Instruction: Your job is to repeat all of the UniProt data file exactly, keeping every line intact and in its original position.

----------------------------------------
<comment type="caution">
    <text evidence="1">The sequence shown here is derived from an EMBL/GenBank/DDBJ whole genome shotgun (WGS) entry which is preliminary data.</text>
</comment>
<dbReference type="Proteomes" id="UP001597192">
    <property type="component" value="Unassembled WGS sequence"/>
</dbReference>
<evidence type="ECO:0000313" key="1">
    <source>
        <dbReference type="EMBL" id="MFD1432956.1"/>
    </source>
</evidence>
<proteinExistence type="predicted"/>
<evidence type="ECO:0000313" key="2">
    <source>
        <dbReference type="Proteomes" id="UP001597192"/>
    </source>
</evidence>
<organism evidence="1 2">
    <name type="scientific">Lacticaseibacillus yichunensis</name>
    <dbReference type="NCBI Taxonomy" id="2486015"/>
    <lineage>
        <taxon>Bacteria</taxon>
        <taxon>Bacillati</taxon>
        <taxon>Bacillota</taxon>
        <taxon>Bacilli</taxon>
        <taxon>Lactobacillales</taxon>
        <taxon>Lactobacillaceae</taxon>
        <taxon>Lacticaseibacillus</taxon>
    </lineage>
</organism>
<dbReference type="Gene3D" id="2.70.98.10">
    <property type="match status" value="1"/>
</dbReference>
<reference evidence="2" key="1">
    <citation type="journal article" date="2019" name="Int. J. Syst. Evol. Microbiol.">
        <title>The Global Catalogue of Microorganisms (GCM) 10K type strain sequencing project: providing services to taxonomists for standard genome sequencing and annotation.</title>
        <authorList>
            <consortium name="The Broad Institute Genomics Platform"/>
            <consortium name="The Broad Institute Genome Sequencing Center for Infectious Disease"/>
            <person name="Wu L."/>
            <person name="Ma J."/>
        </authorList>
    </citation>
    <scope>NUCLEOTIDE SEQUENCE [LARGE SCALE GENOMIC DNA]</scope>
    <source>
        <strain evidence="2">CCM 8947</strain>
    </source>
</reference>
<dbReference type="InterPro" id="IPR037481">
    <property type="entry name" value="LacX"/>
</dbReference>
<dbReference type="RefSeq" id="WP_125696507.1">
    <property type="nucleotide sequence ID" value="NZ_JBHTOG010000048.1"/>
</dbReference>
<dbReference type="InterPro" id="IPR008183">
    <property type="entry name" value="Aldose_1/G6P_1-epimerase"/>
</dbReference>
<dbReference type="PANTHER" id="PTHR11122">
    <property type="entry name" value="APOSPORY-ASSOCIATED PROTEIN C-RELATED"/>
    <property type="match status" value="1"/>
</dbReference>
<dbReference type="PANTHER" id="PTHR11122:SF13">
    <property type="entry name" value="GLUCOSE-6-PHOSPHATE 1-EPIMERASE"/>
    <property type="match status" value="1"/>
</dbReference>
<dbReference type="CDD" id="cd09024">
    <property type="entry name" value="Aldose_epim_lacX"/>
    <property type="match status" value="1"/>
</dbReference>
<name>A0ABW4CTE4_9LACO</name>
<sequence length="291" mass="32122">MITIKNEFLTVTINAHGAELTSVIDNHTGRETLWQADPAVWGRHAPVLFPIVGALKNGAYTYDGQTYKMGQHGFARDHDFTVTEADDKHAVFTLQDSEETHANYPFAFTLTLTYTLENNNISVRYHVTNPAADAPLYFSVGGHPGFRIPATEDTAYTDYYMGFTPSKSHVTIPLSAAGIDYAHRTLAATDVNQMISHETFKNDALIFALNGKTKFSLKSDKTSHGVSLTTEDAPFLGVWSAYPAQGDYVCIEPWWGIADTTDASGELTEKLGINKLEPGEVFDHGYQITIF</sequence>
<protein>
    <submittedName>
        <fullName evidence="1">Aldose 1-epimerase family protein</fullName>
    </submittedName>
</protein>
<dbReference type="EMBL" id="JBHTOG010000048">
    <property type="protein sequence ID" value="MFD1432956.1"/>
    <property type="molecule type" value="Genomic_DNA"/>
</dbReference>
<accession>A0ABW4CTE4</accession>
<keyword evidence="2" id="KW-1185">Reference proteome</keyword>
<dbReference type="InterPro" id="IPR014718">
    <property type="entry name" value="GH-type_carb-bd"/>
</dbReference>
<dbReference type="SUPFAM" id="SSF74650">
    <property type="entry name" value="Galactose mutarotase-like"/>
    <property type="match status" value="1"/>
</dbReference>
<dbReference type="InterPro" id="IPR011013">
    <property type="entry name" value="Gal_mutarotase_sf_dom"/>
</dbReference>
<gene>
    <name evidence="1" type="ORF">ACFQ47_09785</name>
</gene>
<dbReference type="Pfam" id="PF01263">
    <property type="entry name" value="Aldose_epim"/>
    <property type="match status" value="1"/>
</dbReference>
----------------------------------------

<comment type="caution">
    <text evidence="1">The sequence shown here is derived from an EMBL/GenBank/DDBJ whole genome shotgun (WGS) entry which is preliminary data.</text>
</comment>
<dbReference type="Proteomes" id="UP001597192">
    <property type="component" value="Unassembled WGS sequence"/>
</dbReference>
<evidence type="ECO:0000313" key="1">
    <source>
        <dbReference type="EMBL" id="MFD1432956.1"/>
    </source>
</evidence>
<proteinExistence type="predicted"/>
<evidence type="ECO:0000313" key="2">
    <source>
        <dbReference type="Proteomes" id="UP001597192"/>
    </source>
</evidence>
<organism evidence="1 2">
    <name type="scientific">Lacticaseibacillus yichunensis</name>
    <dbReference type="NCBI Taxonomy" id="2486015"/>
    <lineage>
        <taxon>Bacteria</taxon>
        <taxon>Bacillati</taxon>
        <taxon>Bacillota</taxon>
        <taxon>Bacilli</taxon>
        <taxon>Lactobacillales</taxon>
        <taxon>Lactobacillaceae</taxon>
        <taxon>Lacticaseibacillus</taxon>
    </lineage>
</organism>
<dbReference type="Gene3D" id="2.70.98.10">
    <property type="match status" value="1"/>
</dbReference>
<reference evidence="2" key="1">
    <citation type="journal article" date="2019" name="Int. J. Syst. Evol. Microbiol.">
        <title>The Global Catalogue of Microorganisms (GCM) 10K type strain sequencing project: providing services to taxonomists for standard genome sequencing and annotation.</title>
        <authorList>
            <consortium name="The Broad Institute Genomics Platform"/>
            <consortium name="The Broad Institute Genome Sequencing Center for Infectious Disease"/>
            <person name="Wu L."/>
            <person name="Ma J."/>
        </authorList>
    </citation>
    <scope>NUCLEOTIDE SEQUENCE [LARGE SCALE GENOMIC DNA]</scope>
    <source>
        <strain evidence="2">CCM 8947</strain>
    </source>
</reference>
<dbReference type="InterPro" id="IPR037481">
    <property type="entry name" value="LacX"/>
</dbReference>
<dbReference type="RefSeq" id="WP_125696507.1">
    <property type="nucleotide sequence ID" value="NZ_JBHTOG010000048.1"/>
</dbReference>
<dbReference type="InterPro" id="IPR008183">
    <property type="entry name" value="Aldose_1/G6P_1-epimerase"/>
</dbReference>
<dbReference type="PANTHER" id="PTHR11122">
    <property type="entry name" value="APOSPORY-ASSOCIATED PROTEIN C-RELATED"/>
    <property type="match status" value="1"/>
</dbReference>
<dbReference type="PANTHER" id="PTHR11122:SF13">
    <property type="entry name" value="GLUCOSE-6-PHOSPHATE 1-EPIMERASE"/>
    <property type="match status" value="1"/>
</dbReference>
<dbReference type="CDD" id="cd09024">
    <property type="entry name" value="Aldose_epim_lacX"/>
    <property type="match status" value="1"/>
</dbReference>
<name>A0ABW4CTE4_9LACO</name>
<sequence length="291" mass="32122">MITIKNEFLTVTINAHGAELTSVIDNHTGRETLWQADPAVWGRHAPVLFPIVGALKNGAYTYDGQTYKMGQHGFARDHDFTVTEADDKHAVFTLQDSEETHANYPFAFTLTLTYTLENNNISVRYHVTNPAADAPLYFSVGGHPGFRIPATEDTAYTDYYMGFTPSKSHVTIPLSAAGIDYAHRTLAATDVNQMISHETFKNDALIFALNGKTKFSLKSDKTSHGVSLTTEDAPFLGVWSAYPAQGDYVCIEPWWGIADTTDASGELTEKLGINKLEPGEVFDHGYQITIF</sequence>
<protein>
    <submittedName>
        <fullName evidence="1">Aldose 1-epimerase family protein</fullName>
    </submittedName>
</protein>
<dbReference type="EMBL" id="JBHTOG010000048">
    <property type="protein sequence ID" value="MFD1432956.1"/>
    <property type="molecule type" value="Genomic_DNA"/>
</dbReference>
<accession>A0ABW4CTE4</accession>
<keyword evidence="2" id="KW-1185">Reference proteome</keyword>
<dbReference type="InterPro" id="IPR014718">
    <property type="entry name" value="GH-type_carb-bd"/>
</dbReference>
<dbReference type="SUPFAM" id="SSF74650">
    <property type="entry name" value="Galactose mutarotase-like"/>
    <property type="match status" value="1"/>
</dbReference>
<dbReference type="InterPro" id="IPR011013">
    <property type="entry name" value="Gal_mutarotase_sf_dom"/>
</dbReference>
<gene>
    <name evidence="1" type="ORF">ACFQ47_09785</name>
</gene>
<dbReference type="Pfam" id="PF01263">
    <property type="entry name" value="Aldose_epim"/>
    <property type="match status" value="1"/>
</dbReference>